Boston Celtics 107, San Antonio Spurs 97: “We got a little bit three happy…”
AT&T CENTER–Live by the three die by the three. In basketball the 3-pointer can be the great equalizer, negating a lack of athleticism or talent, providing enough spacing to allow superior skill to offset superior athletes.
Shooting is how the San Antonio Spurs have managed to consistently reload with late draft picks and free agents off the scrap heap.
The rub, of course, is what happens when those shots don’t find the bottom of the net. To say that these Spurs have been over reliant on the 3-point shot all season is a bit of a misconception–they have been able to conjure up other forms of offense all season. To say that the Spurs were over reliant on the three-point shot tonight in their 107-97 loss, however, would be spot on.
“The game was won when we got a little three-happy in the third quarter and the transition defense didn’t follow,” head coach Gregg Popovich said. “Some of the shots were really good and open, some were contest, but the (lack of) transition after it was really important and they took advantage of it.
“They made it a 10-point game at that point and we couldn’t get back in it.”
For most of three quarters both teams executed at the highest levels of basketball, which is what you would come to expect from the Boston Celtics and Spurs. Then the Spurs hit a shooting drought, going 3-for-9 in the third quarter from long distance, and compounded matters by not getting back on defense.
Long shots led to long rebounds, which ultimately ended in 10 Boston third quarter fast break points. There’s the difference on a night that started out fairly promising.
The return to health of the San Antonio Spurs starting lineup produced one of the finest displays of offensive execution this season, for a quarter at least.
Tim Duncan (20 points, 13 rebounds, two blocks and five turnovers) once again provided the Spurs an interior presence to balance the offense while Tony Parker zipped and zagged his way into the lane at will, finding the basket and open shooters as is his wont (12 first quarter points and four assists). When the Spurs are moving bodies and the ball around it’s a beautiful thing.
Unfortunately the execution was almost too crisp, and for another night the shooting could not match pace. Some fantastic interior passing between Duncan, Antonio McDyess, and Parker some easy baskets early. Open layups begat open three-pointers, and once it became apparent that the Spurs were not hitting those (8-for-29 from distance on the night) the Celtics were able to shut everything else down to an extent.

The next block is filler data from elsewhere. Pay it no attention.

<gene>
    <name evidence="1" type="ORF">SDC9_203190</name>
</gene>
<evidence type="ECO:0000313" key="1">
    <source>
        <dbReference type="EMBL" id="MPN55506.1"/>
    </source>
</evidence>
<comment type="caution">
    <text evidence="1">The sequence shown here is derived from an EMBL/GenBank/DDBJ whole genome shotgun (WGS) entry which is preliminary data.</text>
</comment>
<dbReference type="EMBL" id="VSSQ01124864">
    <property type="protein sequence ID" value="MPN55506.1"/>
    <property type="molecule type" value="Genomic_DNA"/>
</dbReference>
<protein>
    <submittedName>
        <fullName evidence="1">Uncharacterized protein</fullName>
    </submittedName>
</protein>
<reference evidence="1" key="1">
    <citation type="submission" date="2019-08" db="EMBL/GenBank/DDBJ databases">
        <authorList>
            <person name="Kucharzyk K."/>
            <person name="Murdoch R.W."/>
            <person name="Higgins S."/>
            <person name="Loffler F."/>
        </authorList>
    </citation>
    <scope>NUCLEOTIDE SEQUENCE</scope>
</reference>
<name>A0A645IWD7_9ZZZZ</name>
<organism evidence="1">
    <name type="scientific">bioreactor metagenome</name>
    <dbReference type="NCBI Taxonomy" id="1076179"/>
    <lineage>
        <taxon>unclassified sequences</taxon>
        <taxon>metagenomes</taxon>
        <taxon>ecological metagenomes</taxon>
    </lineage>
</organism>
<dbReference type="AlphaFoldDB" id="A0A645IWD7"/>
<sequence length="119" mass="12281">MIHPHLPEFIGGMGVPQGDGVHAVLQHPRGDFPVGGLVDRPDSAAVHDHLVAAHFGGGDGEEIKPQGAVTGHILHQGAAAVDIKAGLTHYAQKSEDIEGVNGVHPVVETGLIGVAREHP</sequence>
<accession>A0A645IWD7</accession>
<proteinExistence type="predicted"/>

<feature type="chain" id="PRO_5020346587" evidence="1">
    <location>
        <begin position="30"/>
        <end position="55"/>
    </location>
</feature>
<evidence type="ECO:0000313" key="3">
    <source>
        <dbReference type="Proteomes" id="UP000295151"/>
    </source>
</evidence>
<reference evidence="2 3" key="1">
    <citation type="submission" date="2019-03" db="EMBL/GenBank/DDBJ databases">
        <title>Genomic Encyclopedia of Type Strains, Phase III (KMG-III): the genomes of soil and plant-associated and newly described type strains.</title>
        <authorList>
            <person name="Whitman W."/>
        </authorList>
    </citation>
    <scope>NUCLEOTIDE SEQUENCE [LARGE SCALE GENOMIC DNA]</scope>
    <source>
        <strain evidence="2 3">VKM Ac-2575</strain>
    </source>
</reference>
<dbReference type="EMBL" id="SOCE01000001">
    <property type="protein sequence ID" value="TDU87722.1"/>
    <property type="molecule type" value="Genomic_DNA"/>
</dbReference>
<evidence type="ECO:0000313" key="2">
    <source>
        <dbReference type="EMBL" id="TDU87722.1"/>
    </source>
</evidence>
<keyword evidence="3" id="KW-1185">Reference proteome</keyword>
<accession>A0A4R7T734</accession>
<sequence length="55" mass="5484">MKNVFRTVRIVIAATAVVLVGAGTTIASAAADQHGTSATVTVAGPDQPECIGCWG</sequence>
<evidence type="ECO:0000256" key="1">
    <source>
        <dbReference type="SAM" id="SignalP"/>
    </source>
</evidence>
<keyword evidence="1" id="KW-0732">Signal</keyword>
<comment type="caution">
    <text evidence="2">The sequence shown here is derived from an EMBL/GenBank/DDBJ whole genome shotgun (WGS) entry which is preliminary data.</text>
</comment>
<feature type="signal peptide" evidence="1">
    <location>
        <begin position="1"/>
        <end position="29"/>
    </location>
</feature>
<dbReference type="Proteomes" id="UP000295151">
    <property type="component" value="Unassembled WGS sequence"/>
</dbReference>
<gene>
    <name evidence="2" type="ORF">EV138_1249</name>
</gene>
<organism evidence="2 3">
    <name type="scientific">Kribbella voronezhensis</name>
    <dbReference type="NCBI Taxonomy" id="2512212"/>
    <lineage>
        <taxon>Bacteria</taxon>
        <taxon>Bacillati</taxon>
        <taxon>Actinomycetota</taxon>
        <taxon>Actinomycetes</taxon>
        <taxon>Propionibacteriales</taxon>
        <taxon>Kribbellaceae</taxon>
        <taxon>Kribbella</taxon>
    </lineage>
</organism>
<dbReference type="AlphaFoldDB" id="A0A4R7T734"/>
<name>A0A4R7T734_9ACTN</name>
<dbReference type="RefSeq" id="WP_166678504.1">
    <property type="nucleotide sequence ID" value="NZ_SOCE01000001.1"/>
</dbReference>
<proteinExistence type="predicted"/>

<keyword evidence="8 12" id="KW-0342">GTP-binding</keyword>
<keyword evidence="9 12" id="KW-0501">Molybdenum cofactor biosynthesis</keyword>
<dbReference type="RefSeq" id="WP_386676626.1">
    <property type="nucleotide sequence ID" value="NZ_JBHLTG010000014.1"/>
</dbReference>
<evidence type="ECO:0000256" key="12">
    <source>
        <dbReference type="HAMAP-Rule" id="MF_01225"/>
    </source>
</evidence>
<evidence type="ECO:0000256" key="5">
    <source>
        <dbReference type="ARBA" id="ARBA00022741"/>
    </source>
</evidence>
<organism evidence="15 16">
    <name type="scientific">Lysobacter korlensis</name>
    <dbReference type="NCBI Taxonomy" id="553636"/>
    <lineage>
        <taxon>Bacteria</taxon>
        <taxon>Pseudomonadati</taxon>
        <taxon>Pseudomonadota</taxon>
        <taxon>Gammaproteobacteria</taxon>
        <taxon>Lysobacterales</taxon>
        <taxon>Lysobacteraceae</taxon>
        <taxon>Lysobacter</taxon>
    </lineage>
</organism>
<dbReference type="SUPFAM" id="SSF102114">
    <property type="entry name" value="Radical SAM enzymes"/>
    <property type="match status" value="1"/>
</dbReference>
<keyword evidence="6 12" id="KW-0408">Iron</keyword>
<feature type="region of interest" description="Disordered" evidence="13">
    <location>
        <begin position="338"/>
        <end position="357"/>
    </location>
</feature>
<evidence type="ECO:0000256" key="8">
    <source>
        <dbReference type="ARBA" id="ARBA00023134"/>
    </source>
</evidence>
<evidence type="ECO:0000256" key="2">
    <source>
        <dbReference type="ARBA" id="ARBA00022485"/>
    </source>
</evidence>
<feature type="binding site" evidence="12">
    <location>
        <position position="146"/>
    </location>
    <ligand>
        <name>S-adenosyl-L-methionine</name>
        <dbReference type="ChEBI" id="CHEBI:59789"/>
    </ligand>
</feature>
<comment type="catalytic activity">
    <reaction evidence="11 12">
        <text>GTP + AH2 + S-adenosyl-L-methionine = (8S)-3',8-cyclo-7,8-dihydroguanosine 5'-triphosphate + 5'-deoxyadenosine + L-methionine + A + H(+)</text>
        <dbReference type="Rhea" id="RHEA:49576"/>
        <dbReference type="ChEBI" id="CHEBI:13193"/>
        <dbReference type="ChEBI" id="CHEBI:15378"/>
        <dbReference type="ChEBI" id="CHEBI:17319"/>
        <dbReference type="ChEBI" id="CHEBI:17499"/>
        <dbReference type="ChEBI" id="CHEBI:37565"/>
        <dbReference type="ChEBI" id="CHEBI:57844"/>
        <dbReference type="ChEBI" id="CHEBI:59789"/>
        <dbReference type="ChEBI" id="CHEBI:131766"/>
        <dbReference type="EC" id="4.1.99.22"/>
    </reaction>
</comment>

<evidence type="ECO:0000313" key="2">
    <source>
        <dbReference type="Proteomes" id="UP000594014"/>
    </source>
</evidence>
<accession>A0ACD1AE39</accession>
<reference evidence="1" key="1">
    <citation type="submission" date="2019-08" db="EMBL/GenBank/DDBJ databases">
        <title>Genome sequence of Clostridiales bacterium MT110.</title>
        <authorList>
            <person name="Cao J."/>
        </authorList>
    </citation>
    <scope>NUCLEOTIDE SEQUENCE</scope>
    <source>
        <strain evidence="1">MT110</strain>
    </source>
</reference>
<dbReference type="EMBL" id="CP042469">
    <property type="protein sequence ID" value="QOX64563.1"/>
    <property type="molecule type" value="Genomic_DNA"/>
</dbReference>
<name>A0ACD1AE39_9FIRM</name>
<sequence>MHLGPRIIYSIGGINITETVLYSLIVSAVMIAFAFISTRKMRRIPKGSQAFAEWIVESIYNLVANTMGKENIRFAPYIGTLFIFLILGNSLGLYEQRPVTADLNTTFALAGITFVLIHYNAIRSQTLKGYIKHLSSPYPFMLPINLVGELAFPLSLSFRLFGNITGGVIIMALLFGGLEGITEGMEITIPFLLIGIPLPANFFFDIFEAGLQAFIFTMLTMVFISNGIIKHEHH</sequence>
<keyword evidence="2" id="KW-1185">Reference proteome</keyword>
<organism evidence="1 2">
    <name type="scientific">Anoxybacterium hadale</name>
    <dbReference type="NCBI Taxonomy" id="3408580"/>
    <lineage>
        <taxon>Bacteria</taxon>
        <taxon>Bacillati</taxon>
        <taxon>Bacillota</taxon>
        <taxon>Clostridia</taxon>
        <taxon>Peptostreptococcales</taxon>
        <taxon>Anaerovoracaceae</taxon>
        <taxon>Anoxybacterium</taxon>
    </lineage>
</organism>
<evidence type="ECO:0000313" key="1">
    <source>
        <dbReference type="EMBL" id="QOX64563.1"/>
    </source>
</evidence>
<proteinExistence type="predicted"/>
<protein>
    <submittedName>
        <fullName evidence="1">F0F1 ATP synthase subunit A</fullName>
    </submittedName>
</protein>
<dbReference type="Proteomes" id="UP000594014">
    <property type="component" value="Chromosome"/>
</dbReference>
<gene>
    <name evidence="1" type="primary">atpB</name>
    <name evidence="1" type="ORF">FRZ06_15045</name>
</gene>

In the second half the Celtics were able to sag off in the paint and cut off penetration, and at that point what are the likes of Matt Bonner (2-6), George Hill (1-3), and Gary Neal (0-4) supposed to do besides shoot it?
That’s not to say there are no other options. For much of the season Manu Ginobili has walked a fine line in his 3-point attempts. At his peak this season, his ability to buttress his massive amount of 3-point attempts with massive amount of free throws kept his game in balance. Tonight, 4-13 from the field and no free throw attempts.
“I think I should have gone a couple of times, but it just didn’t happen,” Ginobili said after the game. “I attacked the rim. It hurt me that I couldn’t make a shot so the defense wasn’t really worried about that, but I think I should have gone a couple times.”
Defensively, giving up 55 percent from the field would entail that there are plenty of problems. But at the heart of the defensive breakdowns tonight were the Celtics ability to make shots away from the heart of the Spurs defense.
It’s no secret, mobile big men with consistent range out to 20 feet–especially as second or third options–are increasingly becoming the bane of Popovich’s existence. Kevin Garnett and Glen Davis were 9-12 and 8-12 respectively, most coming from just steps inside the 3-point line. Rajon Rondo unexpectedly hitting the majority of his jumpers didn’t help. Tiago Splitter and his perceived cure-all interior defense would have done little here.
But back to the 3-point shooting, because if the Spurs are going to win a championship or break this Duncan-era record five game losing streak it’s going to take a couple of these shots to finally go down.
Because as Duncan and Ginobili have aged, their ability to take what the defense doesn’t give them has waned. Parker’s game has always been tied to his teammates ability to keep the lanes clean, and there are no explosive athletes on this team that can go over the top of superior defenses.
Without an athletic advantage, the Spurs lean on execution, which ultimately relies on spacing.
This is why Richard Jefferson is a better fit even with lesser numbers, Matt Bonner still warrants a spot in the rotation, and Gary Neal has been such a huge find.
Live by the three, die by the three. But remember to get back on defense.